House sparrows exhibit individual differences in generalization when confronted with different novel stimuli

Allison L. McLaughlin, David F. Westneat

Research output: Contribution to journalArticlepeer-review

2 Scopus citations


Generalization refers to the process by which animals assign different stimuli into cognitive categories based on their similarity/dissimilarity to previously experienced stimuli. Stimuli that strongly deviate from previous experience may be avoided due to their novelty (i.e., neophobia), while stimuli that are sufficiently similar to a known/recognized cue may elicit the same response as that cue (i.e., generalization). While generalization has been widely researched, few studies have examined among-individual variance in its expression. Our study quantified among-individual variation in neophobia and generalization in house sparrows (Passer domesticus) by placing a series of different objects next to each subject's food source on successive days and measuring the subject's latency to approach the food source in the presence versus absence of each object. Similar to previous work, we found that house sparrows are neophobic on average and exhibit significant among-individual variance in neophobia. More interestingly, we found that the neophobic response declined across presentations of different novel objects. This implies that the sparrows generalized some aspect(s) of the objects. We also found significant among-individual variance in the rate at which approach latency changed across this series, possibly reflecting individual differences in propensity to generalize. These results raise new questions about how neophobia, habituation, and generalization are linked and about the potential for selection to act on these traits under different ecological conditions.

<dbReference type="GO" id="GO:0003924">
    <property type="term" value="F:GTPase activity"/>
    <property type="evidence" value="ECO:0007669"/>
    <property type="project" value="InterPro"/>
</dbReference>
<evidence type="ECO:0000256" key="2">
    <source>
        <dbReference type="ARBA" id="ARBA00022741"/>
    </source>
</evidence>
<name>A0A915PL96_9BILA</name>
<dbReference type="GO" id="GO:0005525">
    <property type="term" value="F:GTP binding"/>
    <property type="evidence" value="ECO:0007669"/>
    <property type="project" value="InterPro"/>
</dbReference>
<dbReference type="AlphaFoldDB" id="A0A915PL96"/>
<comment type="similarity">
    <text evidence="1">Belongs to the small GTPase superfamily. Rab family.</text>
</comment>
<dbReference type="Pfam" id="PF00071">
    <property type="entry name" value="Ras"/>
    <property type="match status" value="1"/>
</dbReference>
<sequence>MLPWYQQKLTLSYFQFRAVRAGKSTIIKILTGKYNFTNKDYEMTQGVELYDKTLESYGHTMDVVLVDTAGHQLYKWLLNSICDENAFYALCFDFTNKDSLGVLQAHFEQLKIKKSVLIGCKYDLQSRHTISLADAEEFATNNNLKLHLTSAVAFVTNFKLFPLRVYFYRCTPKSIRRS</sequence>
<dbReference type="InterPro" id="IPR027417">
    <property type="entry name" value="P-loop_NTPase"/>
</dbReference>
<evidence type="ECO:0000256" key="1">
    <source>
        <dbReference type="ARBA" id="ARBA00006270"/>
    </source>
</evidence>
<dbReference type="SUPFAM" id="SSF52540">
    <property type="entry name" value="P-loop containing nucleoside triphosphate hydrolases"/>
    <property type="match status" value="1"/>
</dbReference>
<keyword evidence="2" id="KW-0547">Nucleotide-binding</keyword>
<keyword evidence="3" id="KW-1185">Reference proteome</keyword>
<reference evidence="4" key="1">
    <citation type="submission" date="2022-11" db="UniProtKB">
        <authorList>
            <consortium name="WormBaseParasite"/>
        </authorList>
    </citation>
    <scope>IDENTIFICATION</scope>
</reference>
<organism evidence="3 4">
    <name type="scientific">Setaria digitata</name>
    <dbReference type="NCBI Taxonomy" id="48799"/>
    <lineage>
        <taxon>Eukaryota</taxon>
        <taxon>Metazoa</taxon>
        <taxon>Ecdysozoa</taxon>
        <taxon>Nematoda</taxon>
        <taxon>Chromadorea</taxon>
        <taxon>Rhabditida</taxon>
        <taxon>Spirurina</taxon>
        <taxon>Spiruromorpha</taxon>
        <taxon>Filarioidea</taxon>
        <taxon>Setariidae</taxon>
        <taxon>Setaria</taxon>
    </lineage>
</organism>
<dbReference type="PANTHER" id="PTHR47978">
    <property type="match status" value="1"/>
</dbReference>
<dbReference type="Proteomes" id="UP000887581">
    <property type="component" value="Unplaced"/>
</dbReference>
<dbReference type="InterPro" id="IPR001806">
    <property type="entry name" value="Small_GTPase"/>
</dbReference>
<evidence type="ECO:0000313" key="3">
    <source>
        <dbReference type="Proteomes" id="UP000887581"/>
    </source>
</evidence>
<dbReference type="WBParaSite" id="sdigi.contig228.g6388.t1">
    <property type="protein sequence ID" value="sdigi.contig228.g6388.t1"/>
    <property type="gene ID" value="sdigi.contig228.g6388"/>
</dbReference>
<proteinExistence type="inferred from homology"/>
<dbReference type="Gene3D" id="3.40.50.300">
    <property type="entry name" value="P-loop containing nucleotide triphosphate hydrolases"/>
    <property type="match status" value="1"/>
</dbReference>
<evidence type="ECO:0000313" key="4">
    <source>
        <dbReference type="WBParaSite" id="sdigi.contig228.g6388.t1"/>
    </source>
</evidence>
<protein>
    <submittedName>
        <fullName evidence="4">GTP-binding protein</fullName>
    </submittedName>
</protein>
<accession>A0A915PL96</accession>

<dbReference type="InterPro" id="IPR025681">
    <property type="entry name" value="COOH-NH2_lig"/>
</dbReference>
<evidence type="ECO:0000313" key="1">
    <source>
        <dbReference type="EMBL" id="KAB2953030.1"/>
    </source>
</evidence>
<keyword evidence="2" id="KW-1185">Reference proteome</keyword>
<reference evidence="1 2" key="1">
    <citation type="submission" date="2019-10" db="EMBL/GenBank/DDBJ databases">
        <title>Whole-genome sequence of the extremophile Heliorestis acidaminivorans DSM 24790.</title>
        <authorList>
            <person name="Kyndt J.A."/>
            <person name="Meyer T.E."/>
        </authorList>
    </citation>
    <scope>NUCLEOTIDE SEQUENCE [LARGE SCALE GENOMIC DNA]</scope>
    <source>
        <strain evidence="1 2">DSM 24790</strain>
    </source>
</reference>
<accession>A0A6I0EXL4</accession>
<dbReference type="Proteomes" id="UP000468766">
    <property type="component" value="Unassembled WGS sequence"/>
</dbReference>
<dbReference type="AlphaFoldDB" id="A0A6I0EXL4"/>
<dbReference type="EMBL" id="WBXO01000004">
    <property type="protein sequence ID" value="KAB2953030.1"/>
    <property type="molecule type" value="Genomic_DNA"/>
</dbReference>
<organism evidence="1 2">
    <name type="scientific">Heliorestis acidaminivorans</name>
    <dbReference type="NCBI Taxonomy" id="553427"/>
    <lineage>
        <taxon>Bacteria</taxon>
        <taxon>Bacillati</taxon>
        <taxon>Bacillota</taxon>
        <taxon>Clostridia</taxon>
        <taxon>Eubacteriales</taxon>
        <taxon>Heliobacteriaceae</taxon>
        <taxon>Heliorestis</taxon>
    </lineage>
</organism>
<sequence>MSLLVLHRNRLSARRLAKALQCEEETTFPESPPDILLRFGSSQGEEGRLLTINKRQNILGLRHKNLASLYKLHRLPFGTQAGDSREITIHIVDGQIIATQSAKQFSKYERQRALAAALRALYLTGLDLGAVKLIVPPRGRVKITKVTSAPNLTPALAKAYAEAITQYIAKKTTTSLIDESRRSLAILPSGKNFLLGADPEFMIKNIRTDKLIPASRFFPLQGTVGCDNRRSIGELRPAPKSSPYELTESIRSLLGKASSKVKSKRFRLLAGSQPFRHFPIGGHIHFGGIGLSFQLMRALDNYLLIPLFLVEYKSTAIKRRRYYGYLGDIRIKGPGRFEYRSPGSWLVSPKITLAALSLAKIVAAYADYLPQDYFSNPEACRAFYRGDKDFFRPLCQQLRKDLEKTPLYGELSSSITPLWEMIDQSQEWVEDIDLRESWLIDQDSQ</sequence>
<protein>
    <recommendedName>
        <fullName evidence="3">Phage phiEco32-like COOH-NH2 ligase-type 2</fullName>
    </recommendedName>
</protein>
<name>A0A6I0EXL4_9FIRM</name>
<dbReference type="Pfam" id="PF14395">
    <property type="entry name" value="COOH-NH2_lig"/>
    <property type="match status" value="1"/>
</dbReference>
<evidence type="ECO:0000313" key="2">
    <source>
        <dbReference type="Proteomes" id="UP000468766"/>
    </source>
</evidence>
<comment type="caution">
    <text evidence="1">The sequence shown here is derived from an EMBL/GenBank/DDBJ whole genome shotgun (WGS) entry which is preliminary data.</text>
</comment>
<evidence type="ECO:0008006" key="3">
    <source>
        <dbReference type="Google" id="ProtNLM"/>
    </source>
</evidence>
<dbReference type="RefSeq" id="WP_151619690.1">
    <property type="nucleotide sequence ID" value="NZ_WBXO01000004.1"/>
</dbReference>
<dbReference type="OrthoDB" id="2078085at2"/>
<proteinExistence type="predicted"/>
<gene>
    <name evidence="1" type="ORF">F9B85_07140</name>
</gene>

Original languageEnglish
Pages (from-to)369-379
Number of pages11
Issue number8
StatePublished - Aug 2023

Bibliographical note

Publisher Copyright:
© 2023 Wiley-VCH GmbH. Published by John Wiley & Sons Ltd.


  • animal personality
  • cognition
  • habituation
  • learning
  • neophobia
  • plasticity

ASJC Scopus subject areas

  • Ecology, Evolution, Behavior and Systematics
  • Animal Science and Zoology


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